The $100 million question: what ever happened to True Craft?
The reader asked the $100 million question: how could he reach True Craft, the program Stone co-founder Greg Koch announced in April 2016?
“We are a brewery in planning in High Point, N.C.,” Larry Fila wrote last week, “and are looking for capital to get us to the finish line and this sounds like a great opportunity, but cannot seem to get information on reaching them.”
As I reported three years ago, Koch intended True Craft to be a financial lifeline to struggling breweries. Instead of being bought out by multi-national brewing conglomerates like Anheuser-Busch InBev or MillerCoors, breweries could sell a minority share — no more than 25 percent, Koch insisted — to True Craft.
To launch this effort, Stone pledged an eye-popping $100 million.
“This gives craft brewers another option to selling out to Big Beer,” Koch said on April 28, 2016, at a conference in Monterey. “This gives them the financing and flexibility they need to flourish while keeping their soul and control.”
True Craft sounded too ambitious to be true, and that proved to be the case. Reached while traveling in Europe this week, Koch confirmed that True Craft is dead.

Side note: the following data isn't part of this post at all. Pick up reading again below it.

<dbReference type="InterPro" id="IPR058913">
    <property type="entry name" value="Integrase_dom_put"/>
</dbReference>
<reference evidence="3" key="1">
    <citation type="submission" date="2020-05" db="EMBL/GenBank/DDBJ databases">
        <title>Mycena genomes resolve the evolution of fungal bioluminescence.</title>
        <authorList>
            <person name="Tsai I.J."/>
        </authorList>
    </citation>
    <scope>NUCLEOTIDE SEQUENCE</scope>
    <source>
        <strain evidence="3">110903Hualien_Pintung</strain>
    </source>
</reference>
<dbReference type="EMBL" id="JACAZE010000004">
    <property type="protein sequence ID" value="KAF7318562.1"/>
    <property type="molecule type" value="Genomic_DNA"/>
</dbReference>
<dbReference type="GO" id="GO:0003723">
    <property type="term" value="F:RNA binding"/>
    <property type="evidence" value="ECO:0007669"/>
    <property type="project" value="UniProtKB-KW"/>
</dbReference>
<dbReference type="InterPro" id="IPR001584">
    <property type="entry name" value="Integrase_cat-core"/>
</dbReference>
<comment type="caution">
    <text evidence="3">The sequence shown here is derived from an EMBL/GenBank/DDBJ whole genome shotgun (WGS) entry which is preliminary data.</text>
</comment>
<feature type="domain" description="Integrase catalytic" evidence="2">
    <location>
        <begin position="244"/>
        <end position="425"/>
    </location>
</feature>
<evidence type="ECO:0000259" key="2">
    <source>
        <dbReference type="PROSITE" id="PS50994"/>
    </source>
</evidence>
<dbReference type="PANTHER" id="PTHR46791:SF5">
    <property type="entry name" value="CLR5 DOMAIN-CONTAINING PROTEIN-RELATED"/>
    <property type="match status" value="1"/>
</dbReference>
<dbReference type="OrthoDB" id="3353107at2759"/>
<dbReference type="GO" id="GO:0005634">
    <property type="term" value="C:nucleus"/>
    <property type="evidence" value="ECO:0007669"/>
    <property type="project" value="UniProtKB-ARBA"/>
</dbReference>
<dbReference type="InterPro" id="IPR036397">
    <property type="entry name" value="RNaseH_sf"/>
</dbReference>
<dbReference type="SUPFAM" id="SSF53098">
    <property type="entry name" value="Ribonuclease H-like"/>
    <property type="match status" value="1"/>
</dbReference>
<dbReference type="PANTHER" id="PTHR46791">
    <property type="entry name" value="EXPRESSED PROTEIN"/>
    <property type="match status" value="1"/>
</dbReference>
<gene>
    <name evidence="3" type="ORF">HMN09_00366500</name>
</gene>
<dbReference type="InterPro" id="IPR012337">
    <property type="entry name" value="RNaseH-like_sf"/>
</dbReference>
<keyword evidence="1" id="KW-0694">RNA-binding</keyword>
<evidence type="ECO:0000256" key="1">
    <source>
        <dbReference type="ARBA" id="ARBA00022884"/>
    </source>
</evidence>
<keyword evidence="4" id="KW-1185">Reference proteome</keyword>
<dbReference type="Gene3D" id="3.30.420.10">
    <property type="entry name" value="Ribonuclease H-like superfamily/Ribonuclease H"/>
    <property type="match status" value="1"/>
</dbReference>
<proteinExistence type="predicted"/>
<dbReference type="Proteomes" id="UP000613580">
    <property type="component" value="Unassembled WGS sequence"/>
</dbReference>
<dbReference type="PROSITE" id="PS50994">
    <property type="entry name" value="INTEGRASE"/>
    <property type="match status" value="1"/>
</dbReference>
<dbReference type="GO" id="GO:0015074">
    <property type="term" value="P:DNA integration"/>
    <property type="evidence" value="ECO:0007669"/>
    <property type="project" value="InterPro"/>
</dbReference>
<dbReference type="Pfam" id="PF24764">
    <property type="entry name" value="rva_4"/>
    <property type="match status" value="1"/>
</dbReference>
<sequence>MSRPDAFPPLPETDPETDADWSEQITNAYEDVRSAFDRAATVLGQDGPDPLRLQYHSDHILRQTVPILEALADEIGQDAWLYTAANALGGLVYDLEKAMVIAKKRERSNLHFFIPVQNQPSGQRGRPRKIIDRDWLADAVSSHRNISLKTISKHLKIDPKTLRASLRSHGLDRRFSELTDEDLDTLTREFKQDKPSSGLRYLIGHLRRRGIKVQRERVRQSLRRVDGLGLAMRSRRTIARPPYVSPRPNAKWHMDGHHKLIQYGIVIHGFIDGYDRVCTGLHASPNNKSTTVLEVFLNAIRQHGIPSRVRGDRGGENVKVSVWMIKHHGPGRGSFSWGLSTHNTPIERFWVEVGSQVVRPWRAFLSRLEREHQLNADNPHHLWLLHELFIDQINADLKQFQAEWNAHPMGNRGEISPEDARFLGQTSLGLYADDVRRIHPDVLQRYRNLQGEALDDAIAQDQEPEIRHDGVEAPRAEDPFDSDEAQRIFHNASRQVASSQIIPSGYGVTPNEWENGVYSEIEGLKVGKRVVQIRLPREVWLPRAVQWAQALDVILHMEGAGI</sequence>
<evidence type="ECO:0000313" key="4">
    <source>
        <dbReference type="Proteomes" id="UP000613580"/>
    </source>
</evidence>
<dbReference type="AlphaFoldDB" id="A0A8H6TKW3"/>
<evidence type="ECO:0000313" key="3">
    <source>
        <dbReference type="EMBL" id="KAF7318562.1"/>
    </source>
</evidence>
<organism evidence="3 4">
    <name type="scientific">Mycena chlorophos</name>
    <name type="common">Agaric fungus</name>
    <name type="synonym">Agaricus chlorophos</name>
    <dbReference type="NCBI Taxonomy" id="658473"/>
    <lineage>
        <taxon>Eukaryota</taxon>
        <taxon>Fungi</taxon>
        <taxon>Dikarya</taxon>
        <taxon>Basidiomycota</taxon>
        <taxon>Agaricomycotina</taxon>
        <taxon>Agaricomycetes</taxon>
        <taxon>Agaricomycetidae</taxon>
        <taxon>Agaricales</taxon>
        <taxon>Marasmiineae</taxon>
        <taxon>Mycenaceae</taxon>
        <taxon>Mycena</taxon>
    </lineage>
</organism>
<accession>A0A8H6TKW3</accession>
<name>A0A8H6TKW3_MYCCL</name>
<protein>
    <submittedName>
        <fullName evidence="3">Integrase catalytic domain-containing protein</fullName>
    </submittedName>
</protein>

“That hasn’t been active for some months,” Koch said. “It was an idea that never came to fruition.”
What happened? It seems that $100 million may not have been enough to outbid Anheuser-Busch and other multinational brewing corporations. Less than a month after True Craft’s unveiling, Devil’s Backbone, an award-winning Virginia brewery, sold to Anheuser-Busch. In 2017, North Carolina’s Wicked Weed also sold to A-B.
While neither brewery revealed financial details, Koch indicated that the prices were too high for True Craft to match.
“We’ve spent an enormous amount of time working behind the scenes, because that’s how this kind of thing works,” Koch said, when a British journalist asked him about True Craft’s status in July 2017. “The unfortunate fact of the matter is that some of the valuations coming from the buyouts by companies such as Constellation Brands and AB InBev have skewed the market.”
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